A man’s wife cooked shrimp fried rice for the first time and gave him a full bowl. It tasted salty and dry and was difficult to swallow.

The wife look at him carefully and said, “is my cooking delicious?”

“Very!” said the man, not wanting to hurt his wife’s feelings. “It’s so delicious I just wish there was more!”

The wife breathed a sigh of relief: “No problem,” she said. “You can have mine. I don’t like it. i’m going to order a takeaway.”

– Didi

Mrs. Brown: Oh, my dear, I have lost my precious little dog! 

Mrs. Smith: But you must put an advertisement in the papers! 

Mrs. Brown: It’s no use, my little dog can’t read.

– Yvette

There was once a man walking along a riverbank. On his journey, he saw another man on the opposite side of the river. This man started waving his hands in the air, shouting, “Please help me! Quickly! I have to get to the other side!”

The first man thought about it for a moment, then said, “But friend, you’re already on the other side,” and continued on his journey.

– Sam

I love the typically understated opening in this one:

Someone died. When he went to heaven he said to God, “What does a thousand years of time mean to you?”

“Only a minute,” God replied.

“Okay,” the man said. “So what does ten thousand gold pieces mean to you?”

“It is a meaningless amount,” God replied.

“In that case,” said the man, “Would you mind lending me a gold piece?”

“No problem at all,” God said. “Just wait a minute.”

– Hendrix

Girl: “Quick! Call me an ambulance!”

Boy: “You’re an ambulance.”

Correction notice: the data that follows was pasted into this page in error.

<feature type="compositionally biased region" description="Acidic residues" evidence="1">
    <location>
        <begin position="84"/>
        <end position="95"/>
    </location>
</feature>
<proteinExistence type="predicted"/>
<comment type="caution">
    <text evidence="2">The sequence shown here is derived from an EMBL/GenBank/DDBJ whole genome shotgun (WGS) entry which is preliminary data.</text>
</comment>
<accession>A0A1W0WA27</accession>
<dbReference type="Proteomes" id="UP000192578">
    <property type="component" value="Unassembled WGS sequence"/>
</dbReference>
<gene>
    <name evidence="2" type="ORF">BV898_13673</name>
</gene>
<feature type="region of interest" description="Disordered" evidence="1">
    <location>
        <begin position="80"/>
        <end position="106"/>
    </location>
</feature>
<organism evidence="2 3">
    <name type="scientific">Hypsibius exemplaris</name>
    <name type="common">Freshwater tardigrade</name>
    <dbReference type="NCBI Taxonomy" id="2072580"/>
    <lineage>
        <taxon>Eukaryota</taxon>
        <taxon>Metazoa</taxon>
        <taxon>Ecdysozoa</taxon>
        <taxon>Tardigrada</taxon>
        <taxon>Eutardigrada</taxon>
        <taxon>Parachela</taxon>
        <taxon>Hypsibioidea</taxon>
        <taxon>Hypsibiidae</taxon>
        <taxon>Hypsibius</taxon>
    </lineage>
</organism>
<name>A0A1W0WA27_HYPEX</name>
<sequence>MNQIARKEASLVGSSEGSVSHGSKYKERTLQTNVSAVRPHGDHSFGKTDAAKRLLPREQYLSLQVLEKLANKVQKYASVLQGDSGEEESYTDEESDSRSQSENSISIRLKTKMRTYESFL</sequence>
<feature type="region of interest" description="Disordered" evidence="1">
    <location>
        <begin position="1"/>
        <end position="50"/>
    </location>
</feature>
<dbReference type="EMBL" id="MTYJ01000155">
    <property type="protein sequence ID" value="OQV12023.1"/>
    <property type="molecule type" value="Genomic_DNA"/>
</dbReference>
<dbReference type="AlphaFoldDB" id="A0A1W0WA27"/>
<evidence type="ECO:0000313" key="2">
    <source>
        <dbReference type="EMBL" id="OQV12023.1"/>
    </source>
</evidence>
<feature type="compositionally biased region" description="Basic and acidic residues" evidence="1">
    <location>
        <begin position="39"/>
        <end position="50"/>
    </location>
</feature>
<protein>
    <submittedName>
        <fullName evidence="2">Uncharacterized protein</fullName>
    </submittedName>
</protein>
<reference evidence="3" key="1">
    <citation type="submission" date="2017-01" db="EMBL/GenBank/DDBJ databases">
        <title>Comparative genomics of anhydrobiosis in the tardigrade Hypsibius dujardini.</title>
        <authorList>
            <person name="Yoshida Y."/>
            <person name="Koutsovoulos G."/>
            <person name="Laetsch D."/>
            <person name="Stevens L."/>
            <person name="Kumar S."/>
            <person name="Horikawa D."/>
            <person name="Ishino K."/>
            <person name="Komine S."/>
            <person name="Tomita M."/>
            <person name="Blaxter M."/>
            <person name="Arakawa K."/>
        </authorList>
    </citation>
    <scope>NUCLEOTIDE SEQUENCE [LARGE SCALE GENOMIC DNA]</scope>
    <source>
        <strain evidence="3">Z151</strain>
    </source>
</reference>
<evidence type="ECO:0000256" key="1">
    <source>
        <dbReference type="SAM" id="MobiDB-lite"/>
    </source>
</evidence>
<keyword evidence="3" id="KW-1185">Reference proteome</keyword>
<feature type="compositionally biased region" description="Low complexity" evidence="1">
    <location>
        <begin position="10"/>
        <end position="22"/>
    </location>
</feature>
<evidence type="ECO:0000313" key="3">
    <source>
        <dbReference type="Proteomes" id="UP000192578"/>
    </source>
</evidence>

– Blair

A man called the hospital and said, “My wife is going into labour what should I do?”

The nurse replied, “Is this her first child?”

“No, this is her husband.”

– Cynthia

Teacher: Why are you late for school every morning?
Tom: Every time I come to the corner, a sign says, “School-Go slow”.

– Ironically, a student called Tom, who is always late.

A man tried to get a job in a stage show. “What can you do?” asked the producer.
“Imitate birds,” the man said.
“Are you kidding?” answered the producer, “People like that are a dime a dozen.”
“Well, I guess that’s that.” said the actor, as he spread his arms and flew out the window.

– Sally

Do you want to hear a really long joke?

Joooooooooooooooooooooooooooooooooooooooooooke!

– Apple

An old couple went to take a photo, the photographer asked, “Grandpa, do you want side light, back light or full light?”

The uncle shyly replied: “I don’t care, can you give your aunt a pair of shorts?”

– Candy


Huh? Right?

That last one is fairly typical of the kind of things my students usually come out with. I’ll be honest, not many of them make much sense to me. Is it a translation problem? If so, what could it be? Or is the joke actually hilarious, and I’m just being thick?

You tell me.

At least she tried, though.

My new book, This is China Part 3: The Wilderness Years is out now on Red Dawn Publications.

Let’s Talk About… Tantan

For those who don’t know, Tantan is a dating app, known in some circles as a Chinese Tinder. You install it on your phone, input your location, peruse the pictures and then swipe right if you like, or left if you don’t. It’s a huge platform, and in mid-2018 boasted a user base in excess of 100 million. I’ve been using it for a couple of years, and I’ve had a fair bit of success. I’ve talked to hundreds of women, made a few friends and slept with a few women. However, like most internet dating apps, or like the internet in general, not everybody is who they say they are.